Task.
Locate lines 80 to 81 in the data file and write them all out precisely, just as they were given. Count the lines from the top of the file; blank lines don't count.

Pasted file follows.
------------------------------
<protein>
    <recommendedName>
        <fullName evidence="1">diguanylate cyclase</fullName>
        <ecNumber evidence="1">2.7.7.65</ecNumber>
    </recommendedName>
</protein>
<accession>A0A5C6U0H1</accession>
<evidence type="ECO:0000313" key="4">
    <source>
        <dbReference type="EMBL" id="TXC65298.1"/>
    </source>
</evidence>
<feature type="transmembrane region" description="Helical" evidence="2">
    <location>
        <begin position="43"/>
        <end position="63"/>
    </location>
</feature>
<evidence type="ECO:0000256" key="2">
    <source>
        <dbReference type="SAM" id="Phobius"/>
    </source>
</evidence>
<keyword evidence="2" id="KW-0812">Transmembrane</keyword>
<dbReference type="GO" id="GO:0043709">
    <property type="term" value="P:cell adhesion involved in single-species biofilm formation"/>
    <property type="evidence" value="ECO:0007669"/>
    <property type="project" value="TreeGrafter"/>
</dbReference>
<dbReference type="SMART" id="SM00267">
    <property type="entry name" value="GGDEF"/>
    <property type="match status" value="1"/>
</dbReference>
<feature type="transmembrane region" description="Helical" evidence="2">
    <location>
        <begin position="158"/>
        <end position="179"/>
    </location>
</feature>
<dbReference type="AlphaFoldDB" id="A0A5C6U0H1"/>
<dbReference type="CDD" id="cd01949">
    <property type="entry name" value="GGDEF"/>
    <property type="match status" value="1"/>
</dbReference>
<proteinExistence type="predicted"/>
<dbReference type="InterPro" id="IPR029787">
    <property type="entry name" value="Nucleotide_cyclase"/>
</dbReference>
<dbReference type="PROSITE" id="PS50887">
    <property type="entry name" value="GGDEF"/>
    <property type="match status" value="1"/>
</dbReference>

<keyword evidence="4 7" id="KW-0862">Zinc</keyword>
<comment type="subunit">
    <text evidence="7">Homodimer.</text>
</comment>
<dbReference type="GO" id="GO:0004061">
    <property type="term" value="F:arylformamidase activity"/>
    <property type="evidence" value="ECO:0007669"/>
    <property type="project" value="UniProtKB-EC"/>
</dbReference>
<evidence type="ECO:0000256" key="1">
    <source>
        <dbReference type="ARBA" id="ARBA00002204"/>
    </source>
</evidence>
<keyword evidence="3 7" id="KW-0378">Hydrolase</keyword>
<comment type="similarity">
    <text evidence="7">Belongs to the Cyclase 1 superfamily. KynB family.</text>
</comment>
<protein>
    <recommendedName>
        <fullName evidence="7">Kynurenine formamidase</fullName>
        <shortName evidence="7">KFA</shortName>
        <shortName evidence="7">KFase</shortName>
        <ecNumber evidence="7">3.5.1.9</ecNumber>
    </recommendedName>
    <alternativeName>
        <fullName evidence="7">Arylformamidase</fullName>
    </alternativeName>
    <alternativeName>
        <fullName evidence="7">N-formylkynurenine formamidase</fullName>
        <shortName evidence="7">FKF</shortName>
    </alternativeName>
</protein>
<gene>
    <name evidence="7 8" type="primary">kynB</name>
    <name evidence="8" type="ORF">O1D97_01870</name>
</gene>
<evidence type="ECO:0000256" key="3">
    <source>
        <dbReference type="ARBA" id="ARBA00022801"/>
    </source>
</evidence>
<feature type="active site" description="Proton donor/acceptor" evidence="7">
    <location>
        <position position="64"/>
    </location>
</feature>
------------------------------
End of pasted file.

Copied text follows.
    </alternativeName>
    <alternativeName>